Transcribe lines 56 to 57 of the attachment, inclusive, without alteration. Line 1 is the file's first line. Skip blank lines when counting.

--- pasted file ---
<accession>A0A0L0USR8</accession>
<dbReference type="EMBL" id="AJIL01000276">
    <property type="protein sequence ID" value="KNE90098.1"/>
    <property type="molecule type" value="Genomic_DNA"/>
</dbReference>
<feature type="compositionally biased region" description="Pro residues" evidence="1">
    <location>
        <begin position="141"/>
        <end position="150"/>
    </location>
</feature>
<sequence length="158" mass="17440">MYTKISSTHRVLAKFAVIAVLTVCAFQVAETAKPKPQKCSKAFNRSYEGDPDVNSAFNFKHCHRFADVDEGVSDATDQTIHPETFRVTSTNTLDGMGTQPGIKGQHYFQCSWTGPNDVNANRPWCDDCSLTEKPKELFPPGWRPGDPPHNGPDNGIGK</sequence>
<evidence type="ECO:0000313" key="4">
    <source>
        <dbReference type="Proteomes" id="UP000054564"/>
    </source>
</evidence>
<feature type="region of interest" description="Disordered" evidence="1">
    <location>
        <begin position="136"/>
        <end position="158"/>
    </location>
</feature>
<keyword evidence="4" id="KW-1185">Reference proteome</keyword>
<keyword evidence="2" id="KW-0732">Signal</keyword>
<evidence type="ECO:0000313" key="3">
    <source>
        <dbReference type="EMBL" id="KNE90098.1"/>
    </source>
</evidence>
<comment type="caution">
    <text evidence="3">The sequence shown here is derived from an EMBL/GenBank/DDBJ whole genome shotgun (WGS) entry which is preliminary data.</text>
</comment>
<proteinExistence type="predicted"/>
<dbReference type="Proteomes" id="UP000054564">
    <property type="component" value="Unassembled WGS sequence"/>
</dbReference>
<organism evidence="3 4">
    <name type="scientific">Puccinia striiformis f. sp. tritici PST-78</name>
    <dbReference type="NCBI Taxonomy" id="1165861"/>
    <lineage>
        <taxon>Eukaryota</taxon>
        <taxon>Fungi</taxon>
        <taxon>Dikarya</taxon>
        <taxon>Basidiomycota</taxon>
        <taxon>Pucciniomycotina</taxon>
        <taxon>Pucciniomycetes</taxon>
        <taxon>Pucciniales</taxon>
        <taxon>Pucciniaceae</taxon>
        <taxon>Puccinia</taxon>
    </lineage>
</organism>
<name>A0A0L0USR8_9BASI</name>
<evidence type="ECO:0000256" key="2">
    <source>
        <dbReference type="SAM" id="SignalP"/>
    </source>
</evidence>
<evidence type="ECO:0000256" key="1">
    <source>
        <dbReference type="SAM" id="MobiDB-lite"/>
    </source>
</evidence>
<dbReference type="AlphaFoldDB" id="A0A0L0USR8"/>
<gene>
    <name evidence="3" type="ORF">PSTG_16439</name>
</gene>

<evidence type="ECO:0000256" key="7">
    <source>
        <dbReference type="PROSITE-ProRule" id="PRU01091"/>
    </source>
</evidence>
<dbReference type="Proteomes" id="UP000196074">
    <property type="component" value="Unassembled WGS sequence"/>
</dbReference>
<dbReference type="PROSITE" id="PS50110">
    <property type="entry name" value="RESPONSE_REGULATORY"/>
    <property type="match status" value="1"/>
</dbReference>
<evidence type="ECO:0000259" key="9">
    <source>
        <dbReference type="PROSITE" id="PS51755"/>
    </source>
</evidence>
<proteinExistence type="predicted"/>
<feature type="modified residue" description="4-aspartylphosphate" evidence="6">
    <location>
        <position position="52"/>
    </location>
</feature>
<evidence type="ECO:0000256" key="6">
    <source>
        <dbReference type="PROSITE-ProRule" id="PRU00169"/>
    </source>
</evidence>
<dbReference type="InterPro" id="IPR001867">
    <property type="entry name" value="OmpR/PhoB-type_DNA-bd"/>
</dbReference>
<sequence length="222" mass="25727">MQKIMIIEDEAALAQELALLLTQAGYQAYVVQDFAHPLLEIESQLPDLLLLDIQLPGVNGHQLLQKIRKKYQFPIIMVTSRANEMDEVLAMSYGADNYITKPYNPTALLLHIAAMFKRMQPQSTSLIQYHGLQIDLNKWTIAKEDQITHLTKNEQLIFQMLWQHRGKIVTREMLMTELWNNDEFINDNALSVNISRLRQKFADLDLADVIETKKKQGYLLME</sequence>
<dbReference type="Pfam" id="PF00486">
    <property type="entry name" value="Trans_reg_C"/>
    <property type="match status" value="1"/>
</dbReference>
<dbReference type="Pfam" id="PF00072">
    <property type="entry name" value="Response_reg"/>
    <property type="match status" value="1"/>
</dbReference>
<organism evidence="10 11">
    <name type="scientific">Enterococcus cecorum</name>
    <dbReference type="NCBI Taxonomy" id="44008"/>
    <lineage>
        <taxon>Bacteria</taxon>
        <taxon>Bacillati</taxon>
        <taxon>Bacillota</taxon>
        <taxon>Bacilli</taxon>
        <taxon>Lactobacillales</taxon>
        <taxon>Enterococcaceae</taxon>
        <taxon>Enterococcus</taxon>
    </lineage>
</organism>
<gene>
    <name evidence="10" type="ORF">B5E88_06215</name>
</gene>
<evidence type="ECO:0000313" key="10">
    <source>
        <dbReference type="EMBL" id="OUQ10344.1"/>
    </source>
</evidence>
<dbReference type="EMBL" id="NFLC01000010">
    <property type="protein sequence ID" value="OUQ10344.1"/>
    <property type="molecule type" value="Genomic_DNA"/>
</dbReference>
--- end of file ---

        <dbReference type="SAM" id="SignalP"/>
    </source>